Dec 16, 2020

How Zen Caregiving Project sessions have helped me in my work

Zen Caregiving Project has been running free online sessions to support our wider community throughout the pandemic. In these sessions, we’ve shared our mindfulness-based approach to managing difficult emotions, coping with loss, cultivating compassion, and accepting things as they are. These sessions have touched people in different ways. Joan attended 10 sessions and below she shares how the sessions have helped her.

Joan’s story

I am a Licensed Professional Counselor (LPC) and have worked for Hospice of Wichita Falls in Texas for the past eight years, with the last three years being in the Bereavement Department. My role involves working with people who have lost a loved one, and helping them process and work with their grief. 

In such emotionally charged work, I know that I am susceptible to compassion fatigue. Being able to support others when they are suffering is an honor but it can also be emotionally tiring. I know that there is a very fine line between compassion fatigue and burnout, and I often walk that line. 

ZCPs sessions have helped me recognize the importance of practicing regular self-care, and that it is necessary for me to look after myself in order to take care of my patients, my family and my colleagues. As a counsellor I do know that self-care is important but I don’t have a lot of people advocating and affirming that it is necessary for me to do on a regular basis. And with my busy job, with lots of multitasking: sending emails, phone-calls, counseling clients and families, it’s easy to say to myself “I’ll do one more thing, just one more, and one more” and never stop. The sessions from ZCP have taught me about the benefits of even little moments of mindfulness, stopping in the middle of the business of the day and saying “OK Joan, sit back and take three deep breaths”. Or practicing a one minute meditation with my hand on my heart.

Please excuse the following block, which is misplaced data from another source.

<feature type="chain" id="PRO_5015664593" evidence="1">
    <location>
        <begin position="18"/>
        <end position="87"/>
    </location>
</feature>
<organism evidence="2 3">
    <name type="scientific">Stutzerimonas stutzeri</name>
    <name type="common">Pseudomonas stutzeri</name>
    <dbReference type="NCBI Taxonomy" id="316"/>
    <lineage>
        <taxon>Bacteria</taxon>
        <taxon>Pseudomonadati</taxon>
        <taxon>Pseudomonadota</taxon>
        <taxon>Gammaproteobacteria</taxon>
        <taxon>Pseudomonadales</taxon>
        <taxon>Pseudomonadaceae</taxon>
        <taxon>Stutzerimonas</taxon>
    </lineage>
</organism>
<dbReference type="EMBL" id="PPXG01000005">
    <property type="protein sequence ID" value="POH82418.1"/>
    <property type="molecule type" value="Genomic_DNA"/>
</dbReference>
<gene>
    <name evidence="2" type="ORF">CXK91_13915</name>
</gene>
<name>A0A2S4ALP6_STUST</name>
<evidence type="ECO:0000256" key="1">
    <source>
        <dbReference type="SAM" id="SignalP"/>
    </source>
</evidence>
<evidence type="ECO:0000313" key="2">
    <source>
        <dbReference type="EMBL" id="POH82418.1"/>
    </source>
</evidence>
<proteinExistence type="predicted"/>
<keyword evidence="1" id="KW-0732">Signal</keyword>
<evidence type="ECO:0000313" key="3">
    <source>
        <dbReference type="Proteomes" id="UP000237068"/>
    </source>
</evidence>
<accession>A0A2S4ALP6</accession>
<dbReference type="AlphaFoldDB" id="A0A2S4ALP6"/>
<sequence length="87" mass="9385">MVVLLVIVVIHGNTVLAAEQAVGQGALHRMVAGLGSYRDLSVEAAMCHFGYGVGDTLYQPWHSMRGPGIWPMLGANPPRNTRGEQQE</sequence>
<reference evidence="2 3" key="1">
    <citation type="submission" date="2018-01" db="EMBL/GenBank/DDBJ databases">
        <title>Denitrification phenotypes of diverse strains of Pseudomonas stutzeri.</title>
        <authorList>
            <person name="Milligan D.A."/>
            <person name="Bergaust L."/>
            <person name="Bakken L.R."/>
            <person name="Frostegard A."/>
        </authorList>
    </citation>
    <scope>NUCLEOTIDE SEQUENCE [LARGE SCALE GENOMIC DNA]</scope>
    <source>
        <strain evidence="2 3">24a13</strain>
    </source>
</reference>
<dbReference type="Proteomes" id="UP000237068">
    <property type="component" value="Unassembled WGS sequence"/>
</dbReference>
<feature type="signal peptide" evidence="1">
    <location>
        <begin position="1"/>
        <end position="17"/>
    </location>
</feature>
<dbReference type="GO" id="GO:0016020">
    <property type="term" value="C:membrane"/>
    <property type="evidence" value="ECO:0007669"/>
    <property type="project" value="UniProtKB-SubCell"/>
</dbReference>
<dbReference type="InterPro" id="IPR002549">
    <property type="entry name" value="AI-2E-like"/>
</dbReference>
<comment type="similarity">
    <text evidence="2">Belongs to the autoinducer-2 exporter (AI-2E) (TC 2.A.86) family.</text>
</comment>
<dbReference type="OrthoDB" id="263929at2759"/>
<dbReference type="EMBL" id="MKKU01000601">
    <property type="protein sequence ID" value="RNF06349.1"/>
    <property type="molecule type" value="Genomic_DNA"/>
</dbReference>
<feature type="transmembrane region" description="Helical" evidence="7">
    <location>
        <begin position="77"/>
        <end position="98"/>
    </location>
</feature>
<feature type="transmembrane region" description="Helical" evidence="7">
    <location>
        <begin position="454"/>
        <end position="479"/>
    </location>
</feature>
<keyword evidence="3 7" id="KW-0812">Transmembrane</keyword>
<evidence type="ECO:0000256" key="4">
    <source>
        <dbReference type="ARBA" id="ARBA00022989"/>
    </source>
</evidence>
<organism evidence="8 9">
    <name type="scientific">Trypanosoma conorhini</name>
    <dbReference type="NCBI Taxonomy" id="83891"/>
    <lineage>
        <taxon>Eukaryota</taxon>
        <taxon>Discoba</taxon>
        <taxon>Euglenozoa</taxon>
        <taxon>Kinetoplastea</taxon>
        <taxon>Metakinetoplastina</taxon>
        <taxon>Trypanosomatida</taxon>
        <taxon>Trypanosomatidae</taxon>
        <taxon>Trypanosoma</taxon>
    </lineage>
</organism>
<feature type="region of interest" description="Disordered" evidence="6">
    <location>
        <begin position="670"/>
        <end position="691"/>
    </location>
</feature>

And if there are evenings that I finish work and I am still really wound up or have “monkey mind” (as Roy refers to it), that’s when I will go and re-watch a recording of one of the sessions, which are posted on the ZCP website, and I feel more grounded and calm.

What I’ve learned in the sessions I’m using at work too.  I am slowly introducing mindfulness techniques to a weekly grief group I run on zoom. Many of the people that attend the group are widows who have been “doing, doing, doing” all their lives so it is not in their nature to slow down and take time for themselves. But when they do, when they breathe and have the space to listen to their heart, the tears come, and I am there to let them know that it is OK, and that crying is natural and healthy.

I had known some of these mindfulness techniques from doing mindfulness years ago, but if you don’t have someone reminding you about them regularly you forget them. Having these sessions has helped me remember ways to share mindfulness as well as learn new techniques and practices.

I am deeply grateful for the ZCP sessions and appreciate the team so much. I feel a strong sense of community with ZCP and those that attend the session and feel so supported by what ZCP offers. The way I look at it, ZCP supports me so that I can continue my work supporting and helping others. What a nice way to share and support each other as a community.

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